Storytelling Garden intended for sharing, gathering together

Las Vegans now have another place to remember, and share with one another, the experience and lessons of Oct. 1.

The Las Vegas Storytelling Garden, located to the immediate north of the Las Vegas Community Healing Garden. Like the healing garden, the Storytelling Garden will be a place to honor the memory of the 60 people who lost their lives after being shot at the Route 91 Harvest festival on Oct. 1, 2017.

The storytelling garden is envisioned as a complement to, rather than an expansion of, the Healing Garden, said Greg A. Weitzel, Las Vegas director of parks and recreation, as “a place for survivors and families and the community to move forward in healing and a place to come together and relax.”

Mauricia Baca, executive director of Get Outdoors Nevada, which coordinates volunteers for the Healing Garden and will do the same for the Storytelling Garden, said that while the Healing Garden is a place for reflection, the Storytelling Garden will be a place “to come together and share stories,” and even serve as a venue for various sorts of programming.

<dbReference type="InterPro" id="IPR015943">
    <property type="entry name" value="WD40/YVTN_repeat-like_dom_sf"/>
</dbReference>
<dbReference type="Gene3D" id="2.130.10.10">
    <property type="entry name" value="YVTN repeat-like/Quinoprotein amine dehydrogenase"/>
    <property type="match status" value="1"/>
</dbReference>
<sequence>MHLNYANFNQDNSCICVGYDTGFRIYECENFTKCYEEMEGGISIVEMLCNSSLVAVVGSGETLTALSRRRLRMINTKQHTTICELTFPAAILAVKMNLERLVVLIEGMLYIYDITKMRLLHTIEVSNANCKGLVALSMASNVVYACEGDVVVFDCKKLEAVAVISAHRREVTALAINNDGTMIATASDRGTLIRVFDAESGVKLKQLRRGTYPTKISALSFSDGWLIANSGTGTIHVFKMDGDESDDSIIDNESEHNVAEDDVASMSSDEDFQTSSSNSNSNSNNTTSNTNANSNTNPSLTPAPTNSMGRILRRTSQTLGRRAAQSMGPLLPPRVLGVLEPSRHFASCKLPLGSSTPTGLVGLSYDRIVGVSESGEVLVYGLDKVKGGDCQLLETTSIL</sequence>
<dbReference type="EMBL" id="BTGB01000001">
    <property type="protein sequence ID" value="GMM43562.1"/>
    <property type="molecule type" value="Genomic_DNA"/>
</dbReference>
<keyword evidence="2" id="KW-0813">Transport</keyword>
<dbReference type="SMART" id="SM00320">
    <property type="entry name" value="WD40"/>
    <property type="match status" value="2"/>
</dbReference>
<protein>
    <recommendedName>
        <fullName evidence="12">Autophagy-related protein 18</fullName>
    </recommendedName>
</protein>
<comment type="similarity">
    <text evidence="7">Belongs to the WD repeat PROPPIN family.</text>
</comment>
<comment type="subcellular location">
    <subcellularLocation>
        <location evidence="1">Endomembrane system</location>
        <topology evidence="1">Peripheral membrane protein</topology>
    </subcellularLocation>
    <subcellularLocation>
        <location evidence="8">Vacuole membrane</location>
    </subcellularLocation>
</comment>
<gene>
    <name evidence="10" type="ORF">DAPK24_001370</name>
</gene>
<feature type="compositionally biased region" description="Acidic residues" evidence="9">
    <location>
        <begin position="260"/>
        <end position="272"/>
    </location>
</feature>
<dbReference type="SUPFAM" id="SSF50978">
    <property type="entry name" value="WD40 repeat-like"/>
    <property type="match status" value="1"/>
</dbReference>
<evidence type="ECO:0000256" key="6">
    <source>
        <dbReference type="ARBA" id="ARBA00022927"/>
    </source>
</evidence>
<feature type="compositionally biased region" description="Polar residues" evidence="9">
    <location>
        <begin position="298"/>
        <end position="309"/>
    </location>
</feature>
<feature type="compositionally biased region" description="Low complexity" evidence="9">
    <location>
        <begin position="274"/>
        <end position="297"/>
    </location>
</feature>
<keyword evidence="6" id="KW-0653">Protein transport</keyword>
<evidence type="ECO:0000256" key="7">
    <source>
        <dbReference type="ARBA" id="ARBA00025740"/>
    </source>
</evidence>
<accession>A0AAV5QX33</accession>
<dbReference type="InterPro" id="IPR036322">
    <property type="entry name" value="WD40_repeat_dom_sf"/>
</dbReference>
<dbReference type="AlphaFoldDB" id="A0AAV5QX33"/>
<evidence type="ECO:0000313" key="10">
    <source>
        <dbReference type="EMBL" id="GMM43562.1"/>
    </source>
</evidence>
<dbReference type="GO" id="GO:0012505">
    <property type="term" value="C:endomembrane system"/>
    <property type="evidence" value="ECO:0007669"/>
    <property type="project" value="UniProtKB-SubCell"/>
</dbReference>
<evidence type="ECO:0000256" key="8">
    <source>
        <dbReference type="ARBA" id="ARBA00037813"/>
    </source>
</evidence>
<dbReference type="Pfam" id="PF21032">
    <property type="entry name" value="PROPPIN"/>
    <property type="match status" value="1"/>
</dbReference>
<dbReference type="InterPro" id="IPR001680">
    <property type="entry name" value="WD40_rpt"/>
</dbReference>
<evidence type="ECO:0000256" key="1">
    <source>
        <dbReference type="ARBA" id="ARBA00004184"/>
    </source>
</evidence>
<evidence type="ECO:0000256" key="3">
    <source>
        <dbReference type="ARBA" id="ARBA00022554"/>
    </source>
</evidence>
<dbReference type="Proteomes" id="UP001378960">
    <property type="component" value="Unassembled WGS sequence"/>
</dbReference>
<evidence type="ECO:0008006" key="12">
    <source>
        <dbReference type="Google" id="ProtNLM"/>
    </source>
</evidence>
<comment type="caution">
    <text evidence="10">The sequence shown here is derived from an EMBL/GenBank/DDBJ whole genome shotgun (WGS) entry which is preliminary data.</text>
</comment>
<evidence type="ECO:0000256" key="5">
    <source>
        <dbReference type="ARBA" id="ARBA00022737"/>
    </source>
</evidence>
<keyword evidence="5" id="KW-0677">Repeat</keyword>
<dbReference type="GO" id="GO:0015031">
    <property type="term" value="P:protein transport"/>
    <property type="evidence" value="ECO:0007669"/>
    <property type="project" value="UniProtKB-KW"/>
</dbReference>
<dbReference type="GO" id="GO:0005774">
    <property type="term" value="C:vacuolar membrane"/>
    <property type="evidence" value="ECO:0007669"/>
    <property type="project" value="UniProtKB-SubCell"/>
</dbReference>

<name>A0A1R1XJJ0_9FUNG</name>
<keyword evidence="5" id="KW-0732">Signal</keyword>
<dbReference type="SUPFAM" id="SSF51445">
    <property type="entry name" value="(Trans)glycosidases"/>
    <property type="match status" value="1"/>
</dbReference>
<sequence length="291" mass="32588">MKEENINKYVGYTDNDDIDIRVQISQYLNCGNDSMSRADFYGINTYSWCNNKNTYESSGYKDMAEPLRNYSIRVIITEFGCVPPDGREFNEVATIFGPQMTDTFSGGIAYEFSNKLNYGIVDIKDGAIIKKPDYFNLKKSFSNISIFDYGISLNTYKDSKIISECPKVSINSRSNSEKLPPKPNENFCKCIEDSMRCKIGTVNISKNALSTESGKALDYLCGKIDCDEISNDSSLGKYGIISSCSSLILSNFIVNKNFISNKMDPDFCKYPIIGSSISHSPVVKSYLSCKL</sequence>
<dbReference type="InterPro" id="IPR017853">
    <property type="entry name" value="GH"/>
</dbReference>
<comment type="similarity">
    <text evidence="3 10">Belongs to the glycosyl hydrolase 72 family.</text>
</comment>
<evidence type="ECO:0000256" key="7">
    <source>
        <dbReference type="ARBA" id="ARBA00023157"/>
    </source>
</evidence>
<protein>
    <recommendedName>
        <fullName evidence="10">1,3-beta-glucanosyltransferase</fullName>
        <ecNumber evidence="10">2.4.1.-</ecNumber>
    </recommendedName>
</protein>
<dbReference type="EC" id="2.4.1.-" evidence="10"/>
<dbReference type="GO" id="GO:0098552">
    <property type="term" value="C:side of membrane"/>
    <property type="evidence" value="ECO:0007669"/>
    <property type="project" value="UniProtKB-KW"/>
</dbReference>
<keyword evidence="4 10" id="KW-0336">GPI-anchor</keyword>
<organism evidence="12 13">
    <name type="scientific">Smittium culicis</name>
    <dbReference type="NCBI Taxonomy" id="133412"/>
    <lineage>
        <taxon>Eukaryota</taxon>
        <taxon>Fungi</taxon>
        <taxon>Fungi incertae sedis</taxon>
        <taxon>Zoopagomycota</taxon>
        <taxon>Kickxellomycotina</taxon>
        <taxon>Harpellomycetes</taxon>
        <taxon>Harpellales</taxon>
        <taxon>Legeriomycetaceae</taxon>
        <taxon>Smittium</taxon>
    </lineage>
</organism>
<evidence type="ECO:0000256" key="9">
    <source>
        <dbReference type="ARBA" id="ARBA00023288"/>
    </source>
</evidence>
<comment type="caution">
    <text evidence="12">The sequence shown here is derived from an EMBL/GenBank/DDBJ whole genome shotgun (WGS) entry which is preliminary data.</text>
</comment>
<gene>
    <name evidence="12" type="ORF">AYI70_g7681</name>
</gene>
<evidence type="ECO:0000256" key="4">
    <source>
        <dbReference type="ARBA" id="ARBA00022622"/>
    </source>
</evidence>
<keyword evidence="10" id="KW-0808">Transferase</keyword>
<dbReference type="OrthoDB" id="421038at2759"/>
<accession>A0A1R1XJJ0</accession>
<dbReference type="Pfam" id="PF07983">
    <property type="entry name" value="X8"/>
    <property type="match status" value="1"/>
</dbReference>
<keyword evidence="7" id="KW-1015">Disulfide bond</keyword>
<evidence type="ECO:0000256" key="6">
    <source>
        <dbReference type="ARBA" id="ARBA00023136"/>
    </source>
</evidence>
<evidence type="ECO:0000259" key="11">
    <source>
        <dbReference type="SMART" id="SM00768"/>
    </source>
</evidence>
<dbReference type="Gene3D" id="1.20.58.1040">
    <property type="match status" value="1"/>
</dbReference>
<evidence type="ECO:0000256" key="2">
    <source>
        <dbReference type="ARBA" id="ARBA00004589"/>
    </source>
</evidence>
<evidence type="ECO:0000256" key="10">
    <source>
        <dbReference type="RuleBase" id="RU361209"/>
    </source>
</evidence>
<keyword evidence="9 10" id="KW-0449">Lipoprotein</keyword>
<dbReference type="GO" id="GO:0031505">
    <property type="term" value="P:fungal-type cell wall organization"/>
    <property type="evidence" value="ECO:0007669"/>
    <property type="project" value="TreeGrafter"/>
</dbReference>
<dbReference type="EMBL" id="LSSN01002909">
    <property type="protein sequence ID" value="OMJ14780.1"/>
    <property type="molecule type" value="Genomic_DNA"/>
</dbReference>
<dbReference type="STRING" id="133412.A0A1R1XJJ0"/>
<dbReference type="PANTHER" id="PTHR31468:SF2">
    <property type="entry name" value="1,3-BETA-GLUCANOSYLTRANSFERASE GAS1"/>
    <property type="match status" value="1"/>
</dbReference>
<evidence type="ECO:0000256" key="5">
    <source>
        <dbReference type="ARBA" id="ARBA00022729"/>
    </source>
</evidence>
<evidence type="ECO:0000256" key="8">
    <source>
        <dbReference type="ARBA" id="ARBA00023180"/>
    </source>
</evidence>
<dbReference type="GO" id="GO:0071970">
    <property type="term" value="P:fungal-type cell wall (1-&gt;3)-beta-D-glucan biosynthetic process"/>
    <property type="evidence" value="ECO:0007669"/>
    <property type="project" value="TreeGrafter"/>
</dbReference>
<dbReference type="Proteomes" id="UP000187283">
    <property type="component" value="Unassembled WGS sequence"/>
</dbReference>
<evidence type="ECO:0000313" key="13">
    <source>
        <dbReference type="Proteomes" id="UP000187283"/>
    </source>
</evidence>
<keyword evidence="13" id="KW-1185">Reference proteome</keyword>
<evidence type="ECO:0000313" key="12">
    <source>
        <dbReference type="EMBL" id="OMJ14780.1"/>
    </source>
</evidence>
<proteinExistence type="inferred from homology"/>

“There are certain gatherings that we maybe would not do at the Healing Garden but we might want to do … at the Storytelling Garden,” Baca said.

Weitzel said construction of the storytelling garden began Jan. 27. A formal dedication likely will be held in January.

However, an environmentally friendly building designed by UNLV architecture students won’t be placed on the site until December, Weitzel said. The structure will serve as visitor center and volunteer office for both gardens.

The Storytelling Garden, located on the southeastern corner of Casino Center Boulevard and Coolidge Avenue, formerly was a vacant parcel. Improvements included landscaping and irrigation, new lighting and fencing, Weitzel said.

The park’s landscaping also includes peach and apple trees. Plans are for volunteers to pick the trees’ fruit, which then will be donated to charities around town.

The Storytelling Garden’s $948,000 construction costs come from the city’s capital improvements fund, Weitzel said.

Contact John Przybys at [email protected] Follow @JJPrzybys on Twitter.

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